James D. Cox, the Brainerd Currie Professor of Law, is the co-author of an article named one of the 10 best corporate and securities articles of 2018, the fifth time his scholarship has appeared on the annual list.
The article, “Delaware’s Retreat: Exploring Developing Fissures and Tectonic Shifts in Delaware Corporate Law” 42 Del. J. Corp. L. 323-389 (2018), which Cox published with Professor Randall S. Thomas of Vanderbilt Law School, analyzed four fundamental changes in the state’s approach to frequently litigated questions. The authors offer a novel explanation for these recent significant shifts in Delaware’s corporate jurisprudence, positing that doctrinal and environmental changes rendered earlier doctrines out of step with the forces that now surround mergers, acquisitions, and governance battles.
“Where other commentators have explained the tectonic shifts as response to political pressures fed by the dramatic rise in deal litigation, we provide what we believe are more fundamental causes for Delaware's retreat from its much celebrated 1980s-era holdings,” Cox said.
The article was selected from nearly 400 pieces published last year by Corporate Practice Commentator in its 25th annual poll of teachers in corporate and securities law. Articles by Cox and Thomas, who are frequent collaborators, also made the lists for 2005, 2006, and 2008, and an article co-authored by Cox, Fabrizio Ferri, Colleen Honigsberg, and Thomas was on the list for 2017. Duke Law faculty members Kimberly D. Krawiec, the Kathrine Robinson Everett Professor of Law, and Mitu Gulati have also been recognized in previous years.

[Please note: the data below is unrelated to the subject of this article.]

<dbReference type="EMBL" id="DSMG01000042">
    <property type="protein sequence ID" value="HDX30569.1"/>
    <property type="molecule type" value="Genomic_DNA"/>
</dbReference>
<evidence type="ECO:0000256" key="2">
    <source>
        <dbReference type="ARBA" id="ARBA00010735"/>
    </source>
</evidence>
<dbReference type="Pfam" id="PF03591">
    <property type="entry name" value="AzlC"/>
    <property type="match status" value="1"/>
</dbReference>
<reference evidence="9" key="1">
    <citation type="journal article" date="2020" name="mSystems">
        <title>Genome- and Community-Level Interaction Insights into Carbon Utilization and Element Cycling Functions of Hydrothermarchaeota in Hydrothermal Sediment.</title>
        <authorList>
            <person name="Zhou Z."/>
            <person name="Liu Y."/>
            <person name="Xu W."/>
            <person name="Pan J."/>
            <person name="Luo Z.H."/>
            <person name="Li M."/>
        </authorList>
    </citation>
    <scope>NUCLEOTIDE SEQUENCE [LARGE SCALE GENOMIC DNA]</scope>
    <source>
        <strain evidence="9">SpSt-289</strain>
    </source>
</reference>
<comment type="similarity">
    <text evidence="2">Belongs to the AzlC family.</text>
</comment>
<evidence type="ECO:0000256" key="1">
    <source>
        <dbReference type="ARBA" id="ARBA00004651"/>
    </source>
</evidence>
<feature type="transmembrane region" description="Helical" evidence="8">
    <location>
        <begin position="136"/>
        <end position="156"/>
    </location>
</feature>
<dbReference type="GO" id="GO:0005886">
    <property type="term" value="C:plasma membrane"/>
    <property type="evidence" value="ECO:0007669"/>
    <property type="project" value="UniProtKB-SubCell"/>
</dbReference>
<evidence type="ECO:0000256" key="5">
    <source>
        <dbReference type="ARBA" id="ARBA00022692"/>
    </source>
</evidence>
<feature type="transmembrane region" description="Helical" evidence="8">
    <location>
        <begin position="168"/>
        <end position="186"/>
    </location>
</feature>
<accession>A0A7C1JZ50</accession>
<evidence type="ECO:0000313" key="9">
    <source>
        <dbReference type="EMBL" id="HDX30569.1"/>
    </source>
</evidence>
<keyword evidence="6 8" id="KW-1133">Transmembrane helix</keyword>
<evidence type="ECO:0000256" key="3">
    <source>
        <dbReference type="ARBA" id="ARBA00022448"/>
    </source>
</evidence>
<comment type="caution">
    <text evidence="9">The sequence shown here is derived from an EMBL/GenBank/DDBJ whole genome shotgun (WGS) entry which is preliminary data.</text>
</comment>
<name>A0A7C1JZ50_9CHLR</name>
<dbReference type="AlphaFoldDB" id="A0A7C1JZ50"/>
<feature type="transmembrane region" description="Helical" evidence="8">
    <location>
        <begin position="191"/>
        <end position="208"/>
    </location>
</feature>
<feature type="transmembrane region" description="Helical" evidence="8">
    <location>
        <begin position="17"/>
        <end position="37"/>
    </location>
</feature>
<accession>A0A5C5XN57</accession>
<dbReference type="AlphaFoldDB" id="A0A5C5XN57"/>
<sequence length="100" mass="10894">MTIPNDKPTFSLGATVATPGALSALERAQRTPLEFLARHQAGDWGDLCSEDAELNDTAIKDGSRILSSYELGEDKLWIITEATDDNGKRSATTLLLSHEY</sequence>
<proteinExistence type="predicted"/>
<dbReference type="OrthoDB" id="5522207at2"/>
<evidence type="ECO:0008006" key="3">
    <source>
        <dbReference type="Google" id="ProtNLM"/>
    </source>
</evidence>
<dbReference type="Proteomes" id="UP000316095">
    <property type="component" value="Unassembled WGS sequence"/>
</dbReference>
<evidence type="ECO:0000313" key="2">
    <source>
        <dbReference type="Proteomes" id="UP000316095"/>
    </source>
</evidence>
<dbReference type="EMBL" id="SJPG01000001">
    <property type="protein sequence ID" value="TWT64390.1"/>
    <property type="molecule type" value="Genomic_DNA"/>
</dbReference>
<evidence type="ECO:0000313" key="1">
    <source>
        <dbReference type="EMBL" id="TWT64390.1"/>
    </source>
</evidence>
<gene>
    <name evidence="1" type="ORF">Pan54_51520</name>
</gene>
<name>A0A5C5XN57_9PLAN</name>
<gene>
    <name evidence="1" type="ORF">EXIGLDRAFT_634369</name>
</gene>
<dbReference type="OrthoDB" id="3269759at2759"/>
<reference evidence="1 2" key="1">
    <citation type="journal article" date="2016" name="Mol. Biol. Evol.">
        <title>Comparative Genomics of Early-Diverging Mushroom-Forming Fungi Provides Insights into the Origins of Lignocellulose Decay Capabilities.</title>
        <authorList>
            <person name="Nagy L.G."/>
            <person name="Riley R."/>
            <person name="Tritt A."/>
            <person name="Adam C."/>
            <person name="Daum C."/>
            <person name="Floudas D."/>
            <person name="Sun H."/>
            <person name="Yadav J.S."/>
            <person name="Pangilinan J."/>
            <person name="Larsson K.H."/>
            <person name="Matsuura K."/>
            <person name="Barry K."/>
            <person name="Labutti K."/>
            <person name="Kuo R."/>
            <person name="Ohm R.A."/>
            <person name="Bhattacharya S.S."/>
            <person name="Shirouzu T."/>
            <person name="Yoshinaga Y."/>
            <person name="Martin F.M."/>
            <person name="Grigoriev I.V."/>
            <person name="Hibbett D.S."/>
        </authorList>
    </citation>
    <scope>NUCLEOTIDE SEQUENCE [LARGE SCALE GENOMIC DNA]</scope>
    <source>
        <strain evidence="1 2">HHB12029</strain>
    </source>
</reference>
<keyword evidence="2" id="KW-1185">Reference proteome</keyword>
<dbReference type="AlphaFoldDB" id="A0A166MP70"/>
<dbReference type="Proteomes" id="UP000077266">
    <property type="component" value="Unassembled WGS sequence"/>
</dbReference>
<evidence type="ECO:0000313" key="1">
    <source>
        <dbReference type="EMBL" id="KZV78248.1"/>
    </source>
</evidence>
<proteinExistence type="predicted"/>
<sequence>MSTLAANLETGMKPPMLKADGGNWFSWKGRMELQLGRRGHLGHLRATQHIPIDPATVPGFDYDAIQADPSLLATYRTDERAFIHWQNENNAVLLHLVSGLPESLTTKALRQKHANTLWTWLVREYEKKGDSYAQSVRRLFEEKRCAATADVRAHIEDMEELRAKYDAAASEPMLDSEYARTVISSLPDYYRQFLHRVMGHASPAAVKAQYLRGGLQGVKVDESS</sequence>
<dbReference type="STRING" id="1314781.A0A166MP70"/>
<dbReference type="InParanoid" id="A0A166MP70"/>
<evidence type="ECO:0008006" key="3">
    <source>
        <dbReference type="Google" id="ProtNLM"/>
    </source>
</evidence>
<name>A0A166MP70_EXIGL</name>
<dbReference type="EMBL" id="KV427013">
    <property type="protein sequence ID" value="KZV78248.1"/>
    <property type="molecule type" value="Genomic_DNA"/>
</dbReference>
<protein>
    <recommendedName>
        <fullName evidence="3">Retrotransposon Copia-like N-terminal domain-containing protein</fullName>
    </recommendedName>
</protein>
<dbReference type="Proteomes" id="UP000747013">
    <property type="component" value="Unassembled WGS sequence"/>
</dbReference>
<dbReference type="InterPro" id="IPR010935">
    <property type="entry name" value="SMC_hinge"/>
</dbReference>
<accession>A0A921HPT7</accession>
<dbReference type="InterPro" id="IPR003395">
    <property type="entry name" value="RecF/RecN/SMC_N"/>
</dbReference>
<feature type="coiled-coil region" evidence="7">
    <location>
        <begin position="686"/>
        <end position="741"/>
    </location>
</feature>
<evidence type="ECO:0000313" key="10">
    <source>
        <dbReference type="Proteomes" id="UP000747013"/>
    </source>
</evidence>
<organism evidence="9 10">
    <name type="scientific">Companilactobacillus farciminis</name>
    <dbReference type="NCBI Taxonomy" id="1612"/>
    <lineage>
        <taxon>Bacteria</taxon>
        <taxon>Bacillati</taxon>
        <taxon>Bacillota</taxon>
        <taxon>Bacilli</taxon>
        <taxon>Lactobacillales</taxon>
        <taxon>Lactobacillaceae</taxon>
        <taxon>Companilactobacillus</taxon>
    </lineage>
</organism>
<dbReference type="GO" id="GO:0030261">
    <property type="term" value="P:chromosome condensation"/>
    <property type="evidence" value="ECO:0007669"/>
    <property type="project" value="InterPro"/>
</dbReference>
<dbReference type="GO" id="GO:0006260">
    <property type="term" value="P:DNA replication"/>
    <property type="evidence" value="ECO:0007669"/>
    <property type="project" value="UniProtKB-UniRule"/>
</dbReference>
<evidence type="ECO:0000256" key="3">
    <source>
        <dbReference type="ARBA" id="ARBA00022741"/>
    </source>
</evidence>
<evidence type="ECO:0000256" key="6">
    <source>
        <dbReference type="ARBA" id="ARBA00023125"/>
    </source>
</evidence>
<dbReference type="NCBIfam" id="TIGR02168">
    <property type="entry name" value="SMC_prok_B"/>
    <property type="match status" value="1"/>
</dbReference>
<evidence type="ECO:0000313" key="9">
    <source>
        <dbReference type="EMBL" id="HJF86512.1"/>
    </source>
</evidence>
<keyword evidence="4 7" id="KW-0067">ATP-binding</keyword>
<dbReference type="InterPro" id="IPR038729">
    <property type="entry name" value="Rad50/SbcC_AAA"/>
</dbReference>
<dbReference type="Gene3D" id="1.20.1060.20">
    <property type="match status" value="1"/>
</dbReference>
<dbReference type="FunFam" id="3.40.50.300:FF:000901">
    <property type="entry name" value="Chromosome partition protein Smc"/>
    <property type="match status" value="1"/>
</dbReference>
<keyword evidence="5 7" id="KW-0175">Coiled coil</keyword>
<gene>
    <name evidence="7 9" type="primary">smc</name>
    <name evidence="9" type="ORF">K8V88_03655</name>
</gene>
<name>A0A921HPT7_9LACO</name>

Cox is a renowned scholar of corporate and securities law. He is the author of Financial Information, Accounting and the Law; Corporations and Other Business Organizations; Cases and Materials (with Eisenberg); Securities Regulations Cases and Materials (with Hillman & Langevoort); and the multi-volume treatise Cox and Hazen on Corporations. He has also published extensively in the areas of market regulation and corporate governance. At Duke, he teaches Business Associations, Securities Regulation, and other courses in corporate and securities law.